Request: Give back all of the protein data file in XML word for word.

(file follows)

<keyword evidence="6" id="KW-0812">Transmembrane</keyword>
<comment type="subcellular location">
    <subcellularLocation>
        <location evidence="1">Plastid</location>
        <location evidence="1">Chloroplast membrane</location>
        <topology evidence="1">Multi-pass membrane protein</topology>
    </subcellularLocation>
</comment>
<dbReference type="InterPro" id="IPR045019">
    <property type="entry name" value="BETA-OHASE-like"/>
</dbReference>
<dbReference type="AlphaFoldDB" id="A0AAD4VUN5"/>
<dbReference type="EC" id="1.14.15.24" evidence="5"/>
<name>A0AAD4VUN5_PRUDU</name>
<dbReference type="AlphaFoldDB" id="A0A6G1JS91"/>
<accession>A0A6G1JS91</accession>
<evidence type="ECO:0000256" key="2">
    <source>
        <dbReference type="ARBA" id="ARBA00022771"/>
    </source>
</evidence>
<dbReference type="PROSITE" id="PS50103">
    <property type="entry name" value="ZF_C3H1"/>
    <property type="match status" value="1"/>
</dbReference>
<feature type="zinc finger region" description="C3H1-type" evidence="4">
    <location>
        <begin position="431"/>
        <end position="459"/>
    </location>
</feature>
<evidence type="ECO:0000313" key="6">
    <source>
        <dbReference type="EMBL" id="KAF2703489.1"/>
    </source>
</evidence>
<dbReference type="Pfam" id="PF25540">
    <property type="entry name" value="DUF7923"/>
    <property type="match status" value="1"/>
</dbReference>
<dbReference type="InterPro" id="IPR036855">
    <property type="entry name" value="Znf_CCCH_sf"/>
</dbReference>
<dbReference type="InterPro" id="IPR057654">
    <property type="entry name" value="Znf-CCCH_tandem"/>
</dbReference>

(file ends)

<keyword evidence="6" id="KW-0812">Transmembrane</keyword>
<comment type="subcellular location">
    <subcellularLocation>
        <location evidence="1">Plastid</location>
        <location evidence="1">Chloroplast membrane</location>
        <topology evidence="1">Multi-pass membrane protein</topology>
    </subcellularLocation>
</comment>
<dbReference type="InterPro" id="IPR045019">
    <property type="entry name" value="BETA-OHASE-like"/>
</dbReference>
<dbReference type="AlphaFoldDB" id="A0AAD4VUN5"/>
<dbReference type="EC" id="1.14.15.24" evidence="5"/>
<name>A0AAD4VUN5_PRUDU</name>
<dbReference type="AlphaFoldDB" id="A0A6G1JS91"/>
<accession>A0A6G1JS91</accession>
<evidence type="ECO:0000256" key="2">
    <source>
        <dbReference type="ARBA" id="ARBA00022771"/>
    </source>
</evidence>
<dbReference type="PROSITE" id="PS50103">
    <property type="entry name" value="ZF_C3H1"/>
    <property type="match status" value="1"/>
</dbReference>
<feature type="zinc finger region" description="C3H1-type" evidence="4">
    <location>
        <begin position="431"/>
        <end position="459"/>
    </location>
</feature>
<evidence type="ECO:0000313" key="6">
    <source>
        <dbReference type="EMBL" id="KAF2703489.1"/>
    </source>
</evidence>
<dbReference type="Pfam" id="PF25540">
    <property type="entry name" value="DUF7923"/>
    <property type="match status" value="1"/>
</dbReference>
<dbReference type="InterPro" id="IPR036855">
    <property type="entry name" value="Znf_CCCH_sf"/>
</dbReference>
<dbReference type="InterPro" id="IPR057654">
    <property type="entry name" value="Znf-CCCH_tandem"/>
</dbReference>